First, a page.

Monday, July 20, 2009

Last Post on This Site

As of today, YofX has officially migrated to its new home: This site will remain up for archival purposes, but all new YofX posts will take place at the above address. Also, if you are following this via RSS, you can subscribe to the new feed here. Thanks for following and I hope to see you over at the new site.

Friday, July 17, 2009

A Mathematician Goes on Vacation 6

I don't get too many complaints about the uselessness of negative numbers, but every once in a while in a Prealgebra class somebody will claim that they're never used in the real world. Above is the photographic evidence from within an elevator in Nikola Tesla Airport (Belgrade, Serbia) that negative integers are indeed used. And if one is ever in such an elevator, one surely thinks fondly (for once) of their math teacher. For how else would we know where to go?

**This is the last real post to this site. Next week yofx officially moves to a new home: This site will remain up as an archive for us to refer back to.

Thursday, July 16, 2009

Which Mathematical Function Are You?

Lee tipped me off on a great Facebook time-waster: the Which Mathematical Function Are You quiz. You've done plenty of these viral quizzes before, but none so squarely centered on your geek heart. They ask you the standard personality questions. Sometimes the selections are worth a few giggles. Then they determine which mathematical function best fits your personality. I am apparently Gaussian.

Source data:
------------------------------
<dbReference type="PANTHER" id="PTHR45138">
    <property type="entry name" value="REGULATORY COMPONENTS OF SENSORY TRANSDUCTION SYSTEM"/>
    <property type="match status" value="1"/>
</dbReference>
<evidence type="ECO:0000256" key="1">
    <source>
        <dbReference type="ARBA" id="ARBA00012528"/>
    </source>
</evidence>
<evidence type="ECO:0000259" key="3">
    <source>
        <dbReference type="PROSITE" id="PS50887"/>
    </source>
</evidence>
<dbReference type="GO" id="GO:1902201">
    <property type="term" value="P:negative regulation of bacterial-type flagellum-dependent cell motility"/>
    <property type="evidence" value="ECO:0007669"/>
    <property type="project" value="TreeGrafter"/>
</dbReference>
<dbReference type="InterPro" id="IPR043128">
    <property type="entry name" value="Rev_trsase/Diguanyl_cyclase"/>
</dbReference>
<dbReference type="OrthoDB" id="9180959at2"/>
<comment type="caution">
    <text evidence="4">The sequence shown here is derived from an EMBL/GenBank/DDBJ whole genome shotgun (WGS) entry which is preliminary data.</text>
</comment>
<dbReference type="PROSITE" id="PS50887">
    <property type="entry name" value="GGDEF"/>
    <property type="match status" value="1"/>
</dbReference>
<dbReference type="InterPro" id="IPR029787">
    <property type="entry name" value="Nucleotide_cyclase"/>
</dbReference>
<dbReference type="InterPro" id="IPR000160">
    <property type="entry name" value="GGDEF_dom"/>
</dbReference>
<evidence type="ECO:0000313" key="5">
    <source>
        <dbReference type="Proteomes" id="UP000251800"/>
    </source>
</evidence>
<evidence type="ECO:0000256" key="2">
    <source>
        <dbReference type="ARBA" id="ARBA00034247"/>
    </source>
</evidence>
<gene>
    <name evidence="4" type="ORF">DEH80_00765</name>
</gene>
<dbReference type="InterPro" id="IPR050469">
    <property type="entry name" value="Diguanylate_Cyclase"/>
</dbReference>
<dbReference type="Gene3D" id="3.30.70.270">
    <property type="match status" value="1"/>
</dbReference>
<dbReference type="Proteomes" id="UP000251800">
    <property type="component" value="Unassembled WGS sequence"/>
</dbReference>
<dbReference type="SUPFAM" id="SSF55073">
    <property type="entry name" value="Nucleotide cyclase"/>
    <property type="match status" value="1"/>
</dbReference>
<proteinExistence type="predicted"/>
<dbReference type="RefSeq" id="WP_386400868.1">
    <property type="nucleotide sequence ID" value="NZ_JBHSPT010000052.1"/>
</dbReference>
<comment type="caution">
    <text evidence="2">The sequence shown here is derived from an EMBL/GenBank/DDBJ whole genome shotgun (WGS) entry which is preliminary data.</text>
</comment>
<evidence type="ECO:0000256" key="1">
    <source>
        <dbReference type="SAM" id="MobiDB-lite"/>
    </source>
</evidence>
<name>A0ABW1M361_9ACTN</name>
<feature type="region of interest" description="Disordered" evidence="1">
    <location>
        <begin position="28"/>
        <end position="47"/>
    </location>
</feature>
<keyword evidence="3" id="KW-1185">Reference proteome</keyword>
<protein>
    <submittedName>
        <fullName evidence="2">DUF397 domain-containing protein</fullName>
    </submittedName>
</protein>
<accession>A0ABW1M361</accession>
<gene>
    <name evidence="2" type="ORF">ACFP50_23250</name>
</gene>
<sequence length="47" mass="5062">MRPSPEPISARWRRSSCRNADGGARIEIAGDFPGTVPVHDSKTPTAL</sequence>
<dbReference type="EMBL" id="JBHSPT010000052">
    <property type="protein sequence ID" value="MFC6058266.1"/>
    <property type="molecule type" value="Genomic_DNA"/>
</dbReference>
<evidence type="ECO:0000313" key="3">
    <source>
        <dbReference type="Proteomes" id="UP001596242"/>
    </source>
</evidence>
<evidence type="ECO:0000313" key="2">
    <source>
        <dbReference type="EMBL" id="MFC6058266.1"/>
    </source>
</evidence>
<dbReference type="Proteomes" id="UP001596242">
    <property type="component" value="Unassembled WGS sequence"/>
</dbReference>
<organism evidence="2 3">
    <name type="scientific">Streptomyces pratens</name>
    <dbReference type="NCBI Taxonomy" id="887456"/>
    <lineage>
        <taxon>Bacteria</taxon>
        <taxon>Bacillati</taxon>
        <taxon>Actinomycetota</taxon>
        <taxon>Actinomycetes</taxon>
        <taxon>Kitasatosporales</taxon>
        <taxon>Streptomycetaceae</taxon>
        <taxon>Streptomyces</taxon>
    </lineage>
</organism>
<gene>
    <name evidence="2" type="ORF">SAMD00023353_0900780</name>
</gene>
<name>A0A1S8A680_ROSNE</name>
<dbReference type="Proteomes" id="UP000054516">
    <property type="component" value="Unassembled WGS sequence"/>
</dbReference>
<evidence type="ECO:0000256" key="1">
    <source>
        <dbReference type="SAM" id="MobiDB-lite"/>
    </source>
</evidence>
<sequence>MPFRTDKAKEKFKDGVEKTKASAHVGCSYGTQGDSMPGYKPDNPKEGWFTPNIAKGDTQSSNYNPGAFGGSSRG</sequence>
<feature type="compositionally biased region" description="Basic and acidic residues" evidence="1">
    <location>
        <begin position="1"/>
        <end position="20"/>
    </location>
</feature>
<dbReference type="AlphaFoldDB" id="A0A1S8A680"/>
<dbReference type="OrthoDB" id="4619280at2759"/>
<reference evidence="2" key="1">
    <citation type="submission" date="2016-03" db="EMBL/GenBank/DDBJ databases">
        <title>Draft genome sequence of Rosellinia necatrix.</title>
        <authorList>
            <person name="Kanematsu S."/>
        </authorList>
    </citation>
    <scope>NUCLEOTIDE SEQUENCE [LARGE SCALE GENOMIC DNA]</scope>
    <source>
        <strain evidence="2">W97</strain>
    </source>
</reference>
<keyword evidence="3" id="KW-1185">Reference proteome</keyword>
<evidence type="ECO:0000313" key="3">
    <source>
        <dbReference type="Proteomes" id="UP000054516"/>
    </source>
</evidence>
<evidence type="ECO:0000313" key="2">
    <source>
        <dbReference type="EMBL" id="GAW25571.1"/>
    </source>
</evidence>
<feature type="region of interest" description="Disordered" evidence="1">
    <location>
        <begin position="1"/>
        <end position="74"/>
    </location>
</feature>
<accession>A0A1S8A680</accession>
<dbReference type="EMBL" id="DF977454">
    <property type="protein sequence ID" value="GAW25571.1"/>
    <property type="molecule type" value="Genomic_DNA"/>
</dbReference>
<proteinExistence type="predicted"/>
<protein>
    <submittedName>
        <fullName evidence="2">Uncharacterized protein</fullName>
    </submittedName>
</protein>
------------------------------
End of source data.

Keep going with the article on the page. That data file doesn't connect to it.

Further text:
Lee is apparently the Riemann zeta-function.
Mystery and wonder are your "prime" delights in life. You seek to apprehend all the hidden, complex patterns in the universe. Some think you are quirky, but they just don't understand you: they have not learned to think outside the box, as you have. You are a misunderstood genius.
I'm curious how many functions the quiz outputs. Let me know what you got in the comments.

**Reminder YofX will be moving to in 4 days on 7/20**

Wednesday, July 15, 2009

text2image fun!

text2image is a fun (and probably totally useless) way to transform any text into an image. Above, you are seeing the visual rendering of 'yofx'. I was thinking that this might be an interesting way for students to conceptualize a function. I hate to say it, but sometimes real-valued functions get boring. Another plus is that we don't actually know how the text gets transformed. Discovering properties of the function by playing around could make for an interesting exercise for students. Is it one-to-one, does an all-caps text string map the same as a lowercase string, what does the domain look like, is there a character limit, are all questions students might generate. I picked this up from Information Aesthetics. Check out that post. There are also some links at the bottom to similar trans-medium mappings.

Tuesday, July 14, 2009